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http://dx.doi.org/10.1016/j.jacc.2016.06.036DOI Listing
September 2016

Surgical Management of Implantation-Related Complications of the Subcutaneous Implantable Cardioverter-Defibrillator.

JACC Clin Electrophysiol 2016 Feb 17;2(1):89-96. Epub 2015 Oct 17.

Department of Clinical and Experimental Cardiology, Heart Center, Amsterdam Medical Center, University of Amsterdam, Amsterdam, the Netherlands.

Objectives: This study assessed outcomes in patients in whom subcutaneous implantable cardioverter-defibrillator (S-ICD) therapy was continued after implantation-related complications, in order to avoid conversion to transvenous ICD therapy.

Background: Patients at risk for sudden cardiac death benefit from ICD therapy, despite a significant risk for complications. S-ICD has a similar complication rate as transvenous ICD therapy, but the absence of transvenous leads may hold long-term benefits, especially in young ICD patients.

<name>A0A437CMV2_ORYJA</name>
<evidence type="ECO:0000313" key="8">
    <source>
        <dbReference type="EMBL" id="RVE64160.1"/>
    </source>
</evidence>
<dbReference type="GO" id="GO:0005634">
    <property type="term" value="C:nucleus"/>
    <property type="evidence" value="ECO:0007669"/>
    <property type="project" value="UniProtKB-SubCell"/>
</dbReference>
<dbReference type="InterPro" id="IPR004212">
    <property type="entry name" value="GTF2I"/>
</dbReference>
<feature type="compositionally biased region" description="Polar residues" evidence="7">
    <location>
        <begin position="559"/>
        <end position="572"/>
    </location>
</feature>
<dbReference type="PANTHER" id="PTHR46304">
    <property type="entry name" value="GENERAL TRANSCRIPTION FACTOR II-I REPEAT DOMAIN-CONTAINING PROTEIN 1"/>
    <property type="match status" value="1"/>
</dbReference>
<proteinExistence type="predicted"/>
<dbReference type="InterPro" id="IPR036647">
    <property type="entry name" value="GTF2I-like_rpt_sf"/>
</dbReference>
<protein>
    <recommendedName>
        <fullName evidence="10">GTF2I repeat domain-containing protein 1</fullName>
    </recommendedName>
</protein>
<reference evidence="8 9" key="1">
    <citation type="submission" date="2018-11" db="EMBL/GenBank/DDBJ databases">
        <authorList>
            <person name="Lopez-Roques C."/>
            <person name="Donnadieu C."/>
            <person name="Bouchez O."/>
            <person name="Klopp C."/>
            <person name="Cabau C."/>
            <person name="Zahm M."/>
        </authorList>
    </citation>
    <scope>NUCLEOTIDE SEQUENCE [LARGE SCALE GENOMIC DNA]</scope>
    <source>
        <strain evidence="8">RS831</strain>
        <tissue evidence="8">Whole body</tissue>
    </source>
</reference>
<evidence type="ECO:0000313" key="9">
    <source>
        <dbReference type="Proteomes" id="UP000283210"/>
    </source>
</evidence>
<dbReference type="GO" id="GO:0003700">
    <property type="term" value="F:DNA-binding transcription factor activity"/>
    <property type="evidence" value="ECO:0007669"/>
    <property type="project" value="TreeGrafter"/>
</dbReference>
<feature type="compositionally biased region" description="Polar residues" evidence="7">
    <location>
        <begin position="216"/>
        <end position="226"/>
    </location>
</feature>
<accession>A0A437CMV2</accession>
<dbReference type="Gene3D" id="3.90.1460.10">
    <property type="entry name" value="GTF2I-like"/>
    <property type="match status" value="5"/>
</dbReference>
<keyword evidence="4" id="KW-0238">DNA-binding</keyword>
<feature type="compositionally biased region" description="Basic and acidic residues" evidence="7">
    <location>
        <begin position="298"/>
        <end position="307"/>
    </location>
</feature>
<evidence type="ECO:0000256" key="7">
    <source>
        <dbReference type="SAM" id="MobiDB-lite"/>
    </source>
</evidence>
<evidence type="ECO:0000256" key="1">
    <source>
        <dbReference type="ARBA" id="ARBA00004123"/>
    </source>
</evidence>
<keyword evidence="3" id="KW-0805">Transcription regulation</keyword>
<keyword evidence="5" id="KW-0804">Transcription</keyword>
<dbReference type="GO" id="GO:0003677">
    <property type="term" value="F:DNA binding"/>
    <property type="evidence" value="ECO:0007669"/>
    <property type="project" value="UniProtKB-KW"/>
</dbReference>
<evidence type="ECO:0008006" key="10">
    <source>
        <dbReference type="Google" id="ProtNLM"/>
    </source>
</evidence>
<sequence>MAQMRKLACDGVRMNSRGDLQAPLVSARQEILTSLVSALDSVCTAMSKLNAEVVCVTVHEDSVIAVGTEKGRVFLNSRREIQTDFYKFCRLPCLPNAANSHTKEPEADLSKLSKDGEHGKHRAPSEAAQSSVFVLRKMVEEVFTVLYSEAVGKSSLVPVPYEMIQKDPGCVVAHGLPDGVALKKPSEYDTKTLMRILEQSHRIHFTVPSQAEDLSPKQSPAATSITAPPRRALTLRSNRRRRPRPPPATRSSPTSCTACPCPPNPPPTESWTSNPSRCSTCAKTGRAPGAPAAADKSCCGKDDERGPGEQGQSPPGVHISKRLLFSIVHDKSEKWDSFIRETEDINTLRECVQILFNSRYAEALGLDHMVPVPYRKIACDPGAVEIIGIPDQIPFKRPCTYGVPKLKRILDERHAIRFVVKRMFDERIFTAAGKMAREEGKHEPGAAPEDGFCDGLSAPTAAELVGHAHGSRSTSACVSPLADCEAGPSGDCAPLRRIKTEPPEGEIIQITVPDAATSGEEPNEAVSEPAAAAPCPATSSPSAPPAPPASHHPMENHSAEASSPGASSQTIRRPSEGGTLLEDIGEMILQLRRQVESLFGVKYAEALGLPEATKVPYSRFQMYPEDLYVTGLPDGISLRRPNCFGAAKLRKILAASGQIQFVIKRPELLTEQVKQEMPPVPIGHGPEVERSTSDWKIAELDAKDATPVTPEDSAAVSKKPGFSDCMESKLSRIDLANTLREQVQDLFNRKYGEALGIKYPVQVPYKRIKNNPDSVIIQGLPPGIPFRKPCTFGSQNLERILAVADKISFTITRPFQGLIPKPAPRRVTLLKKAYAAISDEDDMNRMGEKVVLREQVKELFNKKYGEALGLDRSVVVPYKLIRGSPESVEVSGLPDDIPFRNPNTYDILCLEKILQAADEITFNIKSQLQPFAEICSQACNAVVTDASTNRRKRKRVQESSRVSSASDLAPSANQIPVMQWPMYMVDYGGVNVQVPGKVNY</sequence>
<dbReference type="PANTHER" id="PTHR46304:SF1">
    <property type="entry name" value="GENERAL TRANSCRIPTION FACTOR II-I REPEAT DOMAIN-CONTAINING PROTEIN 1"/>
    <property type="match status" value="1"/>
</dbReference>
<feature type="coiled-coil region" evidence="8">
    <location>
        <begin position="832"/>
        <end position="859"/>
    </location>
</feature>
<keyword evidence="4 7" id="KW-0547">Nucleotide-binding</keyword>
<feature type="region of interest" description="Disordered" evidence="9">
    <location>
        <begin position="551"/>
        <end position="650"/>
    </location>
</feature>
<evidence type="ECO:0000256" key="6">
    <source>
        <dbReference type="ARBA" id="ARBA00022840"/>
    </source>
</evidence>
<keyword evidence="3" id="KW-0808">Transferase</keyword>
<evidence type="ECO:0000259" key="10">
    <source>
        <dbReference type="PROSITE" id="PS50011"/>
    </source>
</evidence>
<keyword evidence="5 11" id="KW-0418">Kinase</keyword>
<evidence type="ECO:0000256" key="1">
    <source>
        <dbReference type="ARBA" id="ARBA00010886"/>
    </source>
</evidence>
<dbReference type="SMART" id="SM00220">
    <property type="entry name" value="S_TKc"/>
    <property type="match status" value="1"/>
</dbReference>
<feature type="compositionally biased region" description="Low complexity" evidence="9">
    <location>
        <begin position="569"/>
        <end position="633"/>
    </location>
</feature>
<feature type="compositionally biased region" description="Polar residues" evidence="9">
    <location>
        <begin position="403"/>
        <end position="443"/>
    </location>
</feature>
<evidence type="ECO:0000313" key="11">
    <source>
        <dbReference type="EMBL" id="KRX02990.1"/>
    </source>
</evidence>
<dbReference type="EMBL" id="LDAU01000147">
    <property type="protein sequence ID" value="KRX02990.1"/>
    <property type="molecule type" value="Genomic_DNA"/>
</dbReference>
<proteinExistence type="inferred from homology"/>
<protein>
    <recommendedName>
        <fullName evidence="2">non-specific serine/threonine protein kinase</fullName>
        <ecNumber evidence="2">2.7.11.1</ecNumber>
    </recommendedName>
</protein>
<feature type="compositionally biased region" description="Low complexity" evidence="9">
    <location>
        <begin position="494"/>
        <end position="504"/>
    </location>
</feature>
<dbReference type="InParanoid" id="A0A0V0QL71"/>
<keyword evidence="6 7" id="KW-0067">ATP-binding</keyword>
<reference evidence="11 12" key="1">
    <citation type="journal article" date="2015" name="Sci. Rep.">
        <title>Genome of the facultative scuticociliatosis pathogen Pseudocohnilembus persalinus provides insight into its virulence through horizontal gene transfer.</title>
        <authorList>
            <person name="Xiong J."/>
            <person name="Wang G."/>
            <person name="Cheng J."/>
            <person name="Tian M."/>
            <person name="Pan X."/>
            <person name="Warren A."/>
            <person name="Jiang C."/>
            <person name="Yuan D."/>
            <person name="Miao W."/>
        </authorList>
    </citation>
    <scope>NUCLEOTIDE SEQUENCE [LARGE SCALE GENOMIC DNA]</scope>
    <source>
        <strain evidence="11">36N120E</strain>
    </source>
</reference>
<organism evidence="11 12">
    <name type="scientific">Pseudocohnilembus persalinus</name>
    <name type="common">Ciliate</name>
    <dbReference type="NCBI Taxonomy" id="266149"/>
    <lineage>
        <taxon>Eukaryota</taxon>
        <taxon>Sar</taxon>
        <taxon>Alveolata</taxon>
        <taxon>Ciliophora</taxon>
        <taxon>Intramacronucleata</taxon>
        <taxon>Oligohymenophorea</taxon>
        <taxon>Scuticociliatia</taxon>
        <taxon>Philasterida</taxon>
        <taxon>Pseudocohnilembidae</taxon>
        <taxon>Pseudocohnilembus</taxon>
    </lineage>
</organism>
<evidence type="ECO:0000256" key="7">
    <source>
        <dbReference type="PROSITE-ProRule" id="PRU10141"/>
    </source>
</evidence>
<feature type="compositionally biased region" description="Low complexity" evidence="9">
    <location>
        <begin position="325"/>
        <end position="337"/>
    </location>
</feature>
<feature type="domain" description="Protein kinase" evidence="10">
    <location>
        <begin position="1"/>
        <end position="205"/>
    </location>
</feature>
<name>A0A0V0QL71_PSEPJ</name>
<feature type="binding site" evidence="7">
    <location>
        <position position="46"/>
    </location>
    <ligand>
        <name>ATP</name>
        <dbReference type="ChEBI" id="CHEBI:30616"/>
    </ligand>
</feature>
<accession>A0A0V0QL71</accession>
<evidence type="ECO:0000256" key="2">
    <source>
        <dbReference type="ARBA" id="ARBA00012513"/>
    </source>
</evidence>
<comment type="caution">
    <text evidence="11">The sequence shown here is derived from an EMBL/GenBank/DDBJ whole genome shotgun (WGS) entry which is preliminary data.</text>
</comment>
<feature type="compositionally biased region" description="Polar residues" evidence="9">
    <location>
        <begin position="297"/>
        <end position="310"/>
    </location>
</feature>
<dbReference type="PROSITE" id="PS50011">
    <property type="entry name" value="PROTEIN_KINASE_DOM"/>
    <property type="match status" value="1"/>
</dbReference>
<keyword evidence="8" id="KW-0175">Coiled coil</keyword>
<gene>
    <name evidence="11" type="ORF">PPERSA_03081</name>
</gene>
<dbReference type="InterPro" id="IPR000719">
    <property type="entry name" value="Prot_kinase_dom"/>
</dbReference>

Methods: In the largest single-center cohort available to date, S-ICD patients implanted between 2009 and 2015 were included.

Results: There were 123 patients at a median age of 40 years. During a median follow-up of 2 years, 10 patients (9.4%) suffered implant-related complications. There were 5 infections, 3 erosions, and 2 implant failures for which 21 surgical procedures were needed. In 9 of 10 patients, S-ICD therapy could be continued after intervention. In 6 patients, the period between extraction and reimplantation of the S-ICD system was bridged with a wearable cardioverter-defibrillator (WCD). The pulse generator was reimplanted at the original site in 5 patients and in 3 underneath the serratus anterior muscle. One patient was not reimplanted following extraction due to recurrent infections. Conversion to a transvenous ICD was not needed in any patient.